However, in this article the BBC fails to mention the £40million loaned by Newham to West Ham as part of the deal although back in 2011 it reported on concerns in Newham and among some Newham councillors that the deal had little to offer the community and highlighted the control exercised by Newham's Mayor, Robin Wales, who is able to use political patronage to silence opposition in a borough without any non-Labour councillors. The BBC reported:

One serving councillor, speaking on condition of anonymity, said: "A significant number of councillors have reservations.
"There are massive doubts over supposed community benefits."
The councillor continued: "Why are we arranging a loan for a private company? West Ham should go to a bank like everybody else.
Councillors are afraid to speak out. This rings alarm bells.
Anita Shields, Independent auditor
"The financial football model is hardly blessed by success."
But not one serving politician will go on the record.
The councillor said: "The problem is the mayoral system.
"People are frightened to go against the mayor. They are frightened of a lack of patronage.
"He's had almost the same executive since 2000 - on £40,000 each. People want a bit of the action."


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Barbaric Sport - a Global Plague by Marc Perelman

Barbaric Sport by Marc PerelmanBarbaric Sport by Marc Perelman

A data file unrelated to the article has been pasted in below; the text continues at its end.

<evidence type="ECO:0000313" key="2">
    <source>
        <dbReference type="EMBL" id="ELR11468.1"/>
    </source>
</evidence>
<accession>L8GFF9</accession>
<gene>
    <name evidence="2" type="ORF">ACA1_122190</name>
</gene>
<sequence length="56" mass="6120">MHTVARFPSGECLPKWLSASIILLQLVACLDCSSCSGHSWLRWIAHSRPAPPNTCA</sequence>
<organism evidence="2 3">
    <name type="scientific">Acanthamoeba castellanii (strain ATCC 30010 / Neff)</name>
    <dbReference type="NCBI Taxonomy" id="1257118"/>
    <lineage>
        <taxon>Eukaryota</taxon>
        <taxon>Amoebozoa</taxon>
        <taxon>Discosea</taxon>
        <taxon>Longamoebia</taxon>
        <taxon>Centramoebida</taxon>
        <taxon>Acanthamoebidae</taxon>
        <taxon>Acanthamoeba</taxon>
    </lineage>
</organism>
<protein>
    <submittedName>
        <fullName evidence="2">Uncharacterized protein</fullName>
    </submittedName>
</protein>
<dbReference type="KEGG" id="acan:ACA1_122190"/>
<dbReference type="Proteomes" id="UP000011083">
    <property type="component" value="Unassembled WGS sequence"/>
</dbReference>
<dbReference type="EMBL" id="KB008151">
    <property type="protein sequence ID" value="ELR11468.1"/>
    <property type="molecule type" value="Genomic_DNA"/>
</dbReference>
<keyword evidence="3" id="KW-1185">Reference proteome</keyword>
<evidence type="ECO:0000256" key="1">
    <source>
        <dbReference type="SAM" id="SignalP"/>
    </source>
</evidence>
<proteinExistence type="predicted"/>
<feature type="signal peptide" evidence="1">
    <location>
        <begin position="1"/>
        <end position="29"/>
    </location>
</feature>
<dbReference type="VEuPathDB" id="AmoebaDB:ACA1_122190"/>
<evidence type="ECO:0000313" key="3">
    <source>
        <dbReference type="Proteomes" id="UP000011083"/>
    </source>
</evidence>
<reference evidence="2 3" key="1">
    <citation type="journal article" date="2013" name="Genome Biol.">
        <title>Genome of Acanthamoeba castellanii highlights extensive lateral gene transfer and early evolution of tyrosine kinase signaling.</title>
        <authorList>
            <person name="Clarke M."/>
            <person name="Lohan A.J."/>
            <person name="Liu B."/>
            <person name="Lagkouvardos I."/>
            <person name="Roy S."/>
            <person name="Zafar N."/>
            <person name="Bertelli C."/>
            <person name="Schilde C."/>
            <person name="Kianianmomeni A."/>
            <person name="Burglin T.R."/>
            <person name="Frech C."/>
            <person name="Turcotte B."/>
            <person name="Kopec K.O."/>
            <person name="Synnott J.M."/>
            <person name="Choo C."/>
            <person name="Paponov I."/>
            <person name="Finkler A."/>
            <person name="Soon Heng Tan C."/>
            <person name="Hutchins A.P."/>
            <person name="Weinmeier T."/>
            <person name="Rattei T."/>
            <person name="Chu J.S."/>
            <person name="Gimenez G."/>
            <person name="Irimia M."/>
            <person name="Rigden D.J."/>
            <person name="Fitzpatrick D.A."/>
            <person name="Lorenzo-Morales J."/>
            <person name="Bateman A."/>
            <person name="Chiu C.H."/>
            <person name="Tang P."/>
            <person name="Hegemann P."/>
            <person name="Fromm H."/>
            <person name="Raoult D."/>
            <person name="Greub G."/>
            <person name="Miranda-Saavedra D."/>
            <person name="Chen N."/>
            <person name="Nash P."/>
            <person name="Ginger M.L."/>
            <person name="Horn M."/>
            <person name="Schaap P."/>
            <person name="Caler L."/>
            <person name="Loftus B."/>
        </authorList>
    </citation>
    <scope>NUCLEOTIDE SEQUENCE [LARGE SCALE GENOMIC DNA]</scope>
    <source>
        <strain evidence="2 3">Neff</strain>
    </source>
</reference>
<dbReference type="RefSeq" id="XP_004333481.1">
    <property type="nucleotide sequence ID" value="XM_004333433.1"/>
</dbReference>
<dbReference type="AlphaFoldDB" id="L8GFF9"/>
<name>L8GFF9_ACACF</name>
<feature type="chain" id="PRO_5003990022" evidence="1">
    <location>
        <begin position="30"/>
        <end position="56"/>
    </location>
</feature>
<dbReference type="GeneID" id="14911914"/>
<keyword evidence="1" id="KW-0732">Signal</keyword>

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Videos from No Eviction for Olympics protest - Tokyo 2020

Two videos from No Eviction for Olympics protest against the eviction of homeless people for Tokyo2020. On January 27th 2016 the contstrucion company tried to seal off Meiji Park, Tokyo, where homeless people have been living, in some cases for years, and where the Olympic stadium is to be constructed. The company, JSC, also tried to cut off water for the homeless people. A protest by the homeless and their supporters succeeded in preventing this. The matter is being heard in court.


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Brazil's Dance with the Devil - The World Cup, the Olympics, and the Fight for Democracy by Dave Zirin

Brazil's Dance with the Devil by Dave ZirinBrazil's Dance with the Devil by Dave ZirinWritten by Dave Zirin, sports editor of the US newspaper The Nation, published by Haymarket Brazil's Dance with the Devil is a high octane read through the infatuation of Brazil's political elite with mega-events. Written before the 2014 World Cup it is highly relevant to the upcoming Rio Olympic Games. There is plenty of background on the politics of the bid and how it fits into the Lula era. However, its key focus is on the impact on the poorest communities, the favelas. As a sports journalist of unusual stripe Dave Zirin takes a look at significant sports personalities, notably the footballers Socrates and Pele, and how they represent different forces in Brazilian sport and society. Given the political importance of sport and its alleged disconnection from politics it is fascinating to read about Socrates' political classes at Corinthians. Zirin also provides a brief history of recent Olympics and highlights how the Games are about much more than sport, they provide an opportunity to redesign the city, minus the poor.